More Links in Health Programs

The Rosalynn Carter Fellowships For Mental Health Journalism 1999-2000

Pat Bellinghausen

Assistant Editor, Billings Gazette
Former Assistant City Editor, Billings Gazette
Billings, Montana

Topic: The needs of people with mental illnesses in rural communities

Published Work:

Gazette Opinion: HUB Needs Local Support to Serve Needy
It's 10 till 10 on a chilly May morning. Four middle-aged men dressed in jackets, jeans, and baseball caps sit on a low concrete wall outside the long brick building at 515 North 27th Street. They wait for the HUB to open.

Gazette Opinion: Ensure Healthier Future - Cover Kids
Covering Montana children should be the first step in Montana's effort to reduce the state's high rate of uninsured residents.

Editorial: Taking Suicide Seriously
A recent series of suicides at Montana State Prison and the high overall rate of suicide in Montana have spurred state leaders to action

Help Wanted: Mental Health Workers, Doctors for Rural Montana
Forty-five percent of Montana's population lives in areas short on mental health care professionals. That's 397,000 people living in communities without psychiatrists or adequate numbers of other mental health care professionals, according to federal Department of Health and Human Services standards and population estimates from the U.S. Census Bureau

Sharing Hope Helps Rural Families Deal With Mental Health Problems
In after-hours quiet at the Carnegie Public Library on Main Street, seven men and three women pulled chairs up around a table flanked by walls of books and dark oak columns. Familiar faces all, they helped themselves to homemade cake and a carafe of coffee

Editorial: Medicaid Redesign Offers Risks, Rewards
Medicaid is the program "nobody loves" because it's costly, cumbersome and pays low rates for care. And it's "a lifesaver for thousands of Montanans," covering 40 percent of births and 60 percent of nursing home residents.

Editorial: Redesign Medicaid to Fit Montana Needs
Montana public health officials have undertaken a long-overdue effort to redesign state-funded health-care programs. Medicaid and other programs, such as the Children's Health Insurance Program, must change to meet the goals of serving needy Montanans and the demands of funding limits.

Putting Names and Faces on Rural Mental Health Issues
What Theron Jorgenson remembered most about her trip to Montana State Hospital was the humiliation of being handcuffed by a sheriff's deputy at the local hospital. "He handcuffed me right in front of everybody," the soft-spoken woman told me when I visited her basement apartment. "It was degrading."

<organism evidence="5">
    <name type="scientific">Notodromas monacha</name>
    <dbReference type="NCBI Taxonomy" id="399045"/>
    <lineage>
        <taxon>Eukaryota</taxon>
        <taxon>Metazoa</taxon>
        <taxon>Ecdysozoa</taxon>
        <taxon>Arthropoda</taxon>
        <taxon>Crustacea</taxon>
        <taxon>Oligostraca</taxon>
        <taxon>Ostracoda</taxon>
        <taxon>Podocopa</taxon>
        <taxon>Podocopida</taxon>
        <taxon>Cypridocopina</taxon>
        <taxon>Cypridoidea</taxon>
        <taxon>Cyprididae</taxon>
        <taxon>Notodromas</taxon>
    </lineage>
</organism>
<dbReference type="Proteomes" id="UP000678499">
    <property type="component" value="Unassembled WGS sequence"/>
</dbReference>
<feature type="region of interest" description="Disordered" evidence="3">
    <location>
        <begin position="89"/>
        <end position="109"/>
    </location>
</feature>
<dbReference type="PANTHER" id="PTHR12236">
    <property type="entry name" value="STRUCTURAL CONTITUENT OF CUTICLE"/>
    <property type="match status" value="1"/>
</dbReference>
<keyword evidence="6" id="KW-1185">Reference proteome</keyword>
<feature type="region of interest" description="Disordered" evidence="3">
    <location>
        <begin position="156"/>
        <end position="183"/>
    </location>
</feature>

Opinion Editor: Montanans Grapple With Nation's Big Health Issues
But wait, your plan has to work for everyone in Insure Montana's purchasing pool. That's 2,225 employees plus their 3,352 dependents at 771 small businesses from Missoula to Glendive. And resources are limited. If you spend more in one care area, you must spend less in others.

Weekly Drug Court Delivers Sober Judgment

State Fails Mentally Ill
Montana's failing grade in a nationwide analysis of state mental health systems is, as Gary Mihelish, president of the National Alliance for the Mentally Ill-Montana Chapter said, "extremely disappointing." Dismal as Montana's grade is, the nation as a whole rated only a D. And in reading some scores and narratives, it's hard to see that some D states are better off than Montana. The bottom line is that mental health care in America doesn't work well for millions of Americans who suffer from serious mental illnesses.

Mental Health Care Tailored to Native Culture
Caring for the mental health of a rural, Indian community calls for a careful, respectful approach. Northern Cheyenne behavioral health doesn't formally advertise its services, nor does it encourage other health care services to make appointments for their patients.

Help Your Kids Cope With Terror
When I was growing up in central Missouri, missile silos were built on all sides of my hometown. The chain-link fences and airmen in blue trucks from Whiteman Air Force Base were as much a part of the landscape as cattle and cornfields.

Many Montanans Cross Border for Mental Health Service
It's not surprising that Eastern Montana people cross the state line for psychiatric care. There's not a single psychiatrist practicing in Montana east of Billings. In good weather, Billings is a four-hour drive from Sidney. Williston is a mere 40 miles away.

Racicot Urged to Sustain Mental Health Program
The Eastern Montana Community Mental Health Center board has asked Gov. Marc Racicot not to reduce the state program that funds mental health services for low-income adults and children.

Struggling Against Stigma: Neighbors Can Help, Gossip Can Hurt
One of the good things about living in a small, close-knit community is knowing your neighbors. Yet when someone has need of counseling or other treatment for a mental illness, fear that the neighbors will know can deter people from getting care. However, when a person does seek help, a supportive small community can help him recover and stay well.

Talking About Suicide May Save a Life
Jamison, a professor of psychiatry at Johns Hopkins University School of Medicine, writes a compelling account of the devastating toll suicide takes on society. I’ve had the privilege of meeting Dr. Jamison.

Three Decades of Care
Once the Mental Hygiene Clinic, a local office of Warm Springs State Hospital, the clinic officially became the Mental Health Center in 1971 with the help of a 10-year federal grant.

Donate Now

Sign Up For Email

Please sign up below for important news about the work of The Carter Center and special event invitations.

Please leave this field empty
Now, we invite you to Get Involved
Back To Top